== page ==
A national decision was taken recently to suspend screening programmes because of the ongoing coronavirus pandemic.
The reasoning was that while there are risks to individuals through delayed diagnosis of conditions that these screening programmes would have picked up, these risks need to be weighed up in the context of the pressures on the NHS in Scotland posed by COVID-19.
Interim Director of Public Health Valerie White said: “This was a difficult decision to take at a national level. Members of the public can be assured we will restart screening programmes as soon as it is safe to do so. When this happens, invitations will be re-issued and appointments will be rearranged.
“As at any time, it is important that everyone is aware of any symptoms or signs of the conditions being screened for”.
Things to be aware of include:
- Bowel Cancer – people should be aware of bleeding from their bottom and/or blood in their poo, a persistent and unexplained change in bowel habit or unexplained weight loss.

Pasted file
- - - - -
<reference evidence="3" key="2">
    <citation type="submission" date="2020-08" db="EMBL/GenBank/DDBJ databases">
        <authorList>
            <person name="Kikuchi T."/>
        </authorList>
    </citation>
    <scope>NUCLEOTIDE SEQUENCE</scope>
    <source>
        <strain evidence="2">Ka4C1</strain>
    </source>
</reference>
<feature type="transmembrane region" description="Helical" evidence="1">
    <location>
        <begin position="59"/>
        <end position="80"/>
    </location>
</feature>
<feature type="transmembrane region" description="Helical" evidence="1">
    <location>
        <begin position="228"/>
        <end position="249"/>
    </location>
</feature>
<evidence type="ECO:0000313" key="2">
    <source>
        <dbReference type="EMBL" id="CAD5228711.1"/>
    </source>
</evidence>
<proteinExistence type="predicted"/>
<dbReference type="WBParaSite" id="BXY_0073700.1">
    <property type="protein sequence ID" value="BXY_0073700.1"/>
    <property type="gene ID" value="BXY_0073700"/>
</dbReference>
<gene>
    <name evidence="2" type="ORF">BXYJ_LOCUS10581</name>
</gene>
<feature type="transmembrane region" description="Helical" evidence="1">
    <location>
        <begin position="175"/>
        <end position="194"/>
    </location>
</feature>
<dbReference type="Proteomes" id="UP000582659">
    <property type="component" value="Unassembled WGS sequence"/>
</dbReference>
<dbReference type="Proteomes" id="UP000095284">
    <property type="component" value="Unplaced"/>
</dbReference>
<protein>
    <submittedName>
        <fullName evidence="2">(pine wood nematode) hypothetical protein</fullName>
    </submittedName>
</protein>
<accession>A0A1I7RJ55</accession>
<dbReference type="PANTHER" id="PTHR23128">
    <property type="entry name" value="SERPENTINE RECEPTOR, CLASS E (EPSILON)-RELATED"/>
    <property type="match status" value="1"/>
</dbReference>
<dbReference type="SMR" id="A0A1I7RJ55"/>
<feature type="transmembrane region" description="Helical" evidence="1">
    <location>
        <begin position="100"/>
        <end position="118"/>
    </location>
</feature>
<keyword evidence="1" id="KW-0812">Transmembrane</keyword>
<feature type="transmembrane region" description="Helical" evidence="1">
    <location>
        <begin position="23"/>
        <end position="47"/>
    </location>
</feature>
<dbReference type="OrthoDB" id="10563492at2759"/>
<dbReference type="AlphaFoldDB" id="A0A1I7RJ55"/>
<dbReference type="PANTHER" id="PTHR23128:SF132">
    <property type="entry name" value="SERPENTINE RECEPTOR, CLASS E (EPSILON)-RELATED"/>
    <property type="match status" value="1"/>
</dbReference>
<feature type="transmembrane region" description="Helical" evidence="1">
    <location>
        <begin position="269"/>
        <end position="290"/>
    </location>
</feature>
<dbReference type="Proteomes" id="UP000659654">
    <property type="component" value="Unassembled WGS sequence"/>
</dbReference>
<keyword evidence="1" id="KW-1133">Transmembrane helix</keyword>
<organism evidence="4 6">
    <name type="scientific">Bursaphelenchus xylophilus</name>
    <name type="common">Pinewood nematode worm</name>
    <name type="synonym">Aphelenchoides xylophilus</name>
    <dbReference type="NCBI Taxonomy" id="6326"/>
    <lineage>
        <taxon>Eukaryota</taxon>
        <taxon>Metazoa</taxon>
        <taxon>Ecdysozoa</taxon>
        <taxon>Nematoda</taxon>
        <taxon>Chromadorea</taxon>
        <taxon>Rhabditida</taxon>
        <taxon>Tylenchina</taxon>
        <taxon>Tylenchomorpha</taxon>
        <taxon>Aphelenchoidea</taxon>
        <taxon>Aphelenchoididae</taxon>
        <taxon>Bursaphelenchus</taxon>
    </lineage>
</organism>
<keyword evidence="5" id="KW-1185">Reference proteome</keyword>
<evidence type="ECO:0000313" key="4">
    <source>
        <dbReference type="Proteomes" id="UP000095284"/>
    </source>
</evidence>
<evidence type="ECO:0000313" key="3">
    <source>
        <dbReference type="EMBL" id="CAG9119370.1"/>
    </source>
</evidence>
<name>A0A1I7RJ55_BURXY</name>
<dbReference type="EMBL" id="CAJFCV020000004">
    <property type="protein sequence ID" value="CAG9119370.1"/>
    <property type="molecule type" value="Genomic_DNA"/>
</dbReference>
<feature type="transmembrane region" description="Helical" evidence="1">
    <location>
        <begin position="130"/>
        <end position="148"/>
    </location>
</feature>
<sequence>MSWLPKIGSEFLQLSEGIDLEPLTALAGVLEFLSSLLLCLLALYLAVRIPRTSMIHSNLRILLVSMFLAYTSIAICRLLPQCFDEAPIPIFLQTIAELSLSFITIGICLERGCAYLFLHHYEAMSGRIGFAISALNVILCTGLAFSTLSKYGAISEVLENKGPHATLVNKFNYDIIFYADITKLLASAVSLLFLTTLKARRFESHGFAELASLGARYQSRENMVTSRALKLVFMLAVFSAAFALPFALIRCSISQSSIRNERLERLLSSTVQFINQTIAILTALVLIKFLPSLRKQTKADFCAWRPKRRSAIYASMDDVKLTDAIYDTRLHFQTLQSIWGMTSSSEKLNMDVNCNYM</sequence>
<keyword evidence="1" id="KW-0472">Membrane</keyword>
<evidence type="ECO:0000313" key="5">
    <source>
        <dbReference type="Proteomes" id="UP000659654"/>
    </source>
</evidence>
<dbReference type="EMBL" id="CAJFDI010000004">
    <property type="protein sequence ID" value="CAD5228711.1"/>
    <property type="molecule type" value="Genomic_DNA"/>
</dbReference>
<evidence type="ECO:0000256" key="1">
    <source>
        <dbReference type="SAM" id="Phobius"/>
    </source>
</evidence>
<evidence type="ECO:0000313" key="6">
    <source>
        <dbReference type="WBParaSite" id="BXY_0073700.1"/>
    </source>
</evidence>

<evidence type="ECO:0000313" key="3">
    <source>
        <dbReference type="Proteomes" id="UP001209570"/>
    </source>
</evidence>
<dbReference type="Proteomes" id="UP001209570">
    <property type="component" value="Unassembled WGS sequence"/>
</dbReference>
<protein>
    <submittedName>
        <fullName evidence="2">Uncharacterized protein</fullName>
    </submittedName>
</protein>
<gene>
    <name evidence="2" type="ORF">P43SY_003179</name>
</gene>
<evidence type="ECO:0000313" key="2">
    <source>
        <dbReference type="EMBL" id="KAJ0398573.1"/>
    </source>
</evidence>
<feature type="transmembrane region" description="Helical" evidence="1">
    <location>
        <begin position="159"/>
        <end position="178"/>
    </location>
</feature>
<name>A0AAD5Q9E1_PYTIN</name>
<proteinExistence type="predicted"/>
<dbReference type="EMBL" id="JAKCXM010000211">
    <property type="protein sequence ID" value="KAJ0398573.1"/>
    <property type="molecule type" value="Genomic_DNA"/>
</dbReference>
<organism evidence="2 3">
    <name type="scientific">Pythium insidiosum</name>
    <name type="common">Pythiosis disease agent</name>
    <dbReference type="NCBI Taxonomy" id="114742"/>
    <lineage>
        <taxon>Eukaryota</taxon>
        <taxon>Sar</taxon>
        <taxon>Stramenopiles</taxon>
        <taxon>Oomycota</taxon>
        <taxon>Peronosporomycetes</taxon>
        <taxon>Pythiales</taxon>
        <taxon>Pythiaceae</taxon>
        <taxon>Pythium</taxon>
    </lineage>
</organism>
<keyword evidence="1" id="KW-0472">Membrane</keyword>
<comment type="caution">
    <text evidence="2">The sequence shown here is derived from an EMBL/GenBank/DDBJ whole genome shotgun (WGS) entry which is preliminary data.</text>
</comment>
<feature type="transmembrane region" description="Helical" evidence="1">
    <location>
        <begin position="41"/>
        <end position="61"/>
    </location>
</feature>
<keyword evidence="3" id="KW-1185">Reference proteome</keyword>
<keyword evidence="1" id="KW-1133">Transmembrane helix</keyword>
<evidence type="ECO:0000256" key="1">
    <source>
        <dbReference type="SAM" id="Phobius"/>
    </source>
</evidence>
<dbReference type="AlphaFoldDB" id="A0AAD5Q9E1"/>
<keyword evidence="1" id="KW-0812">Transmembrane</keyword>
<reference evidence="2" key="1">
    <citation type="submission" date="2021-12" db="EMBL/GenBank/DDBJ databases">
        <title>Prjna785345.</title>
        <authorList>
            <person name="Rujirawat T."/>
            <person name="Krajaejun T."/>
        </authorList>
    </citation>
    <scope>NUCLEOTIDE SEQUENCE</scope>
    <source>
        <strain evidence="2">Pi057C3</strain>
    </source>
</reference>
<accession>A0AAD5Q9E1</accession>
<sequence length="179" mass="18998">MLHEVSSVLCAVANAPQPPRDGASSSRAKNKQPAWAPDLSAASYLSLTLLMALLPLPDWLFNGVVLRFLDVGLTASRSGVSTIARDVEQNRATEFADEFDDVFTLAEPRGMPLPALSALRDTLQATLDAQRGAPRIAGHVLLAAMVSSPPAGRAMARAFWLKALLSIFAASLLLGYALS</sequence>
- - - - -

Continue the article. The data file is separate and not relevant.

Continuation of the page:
- Breast Cancer – women are encouraged to look out for a change in the size or shape of one or both breasts, discharge from the nipple, a lump or swelling in either their breasts or armpits, dimpling on the skin of their breasts, a rash on or around their nipple, or a change in the appearance of the nipple such as becoming sunken.
- Cervical Cancer – women who experience bleeding during or after sex, between periods or after the menopause.
Anyone having these symptoms should contact their GP practice.
Men who have small or medium-sized aortic aneurysms and are on regular surveillance scans have been written to individually.
People who have significant concerns with their vision, and attend Diabetic Retinopathy Screening, are asked to contact their optometrist or GP practice.
Referrals will be made to ophthalmology as required.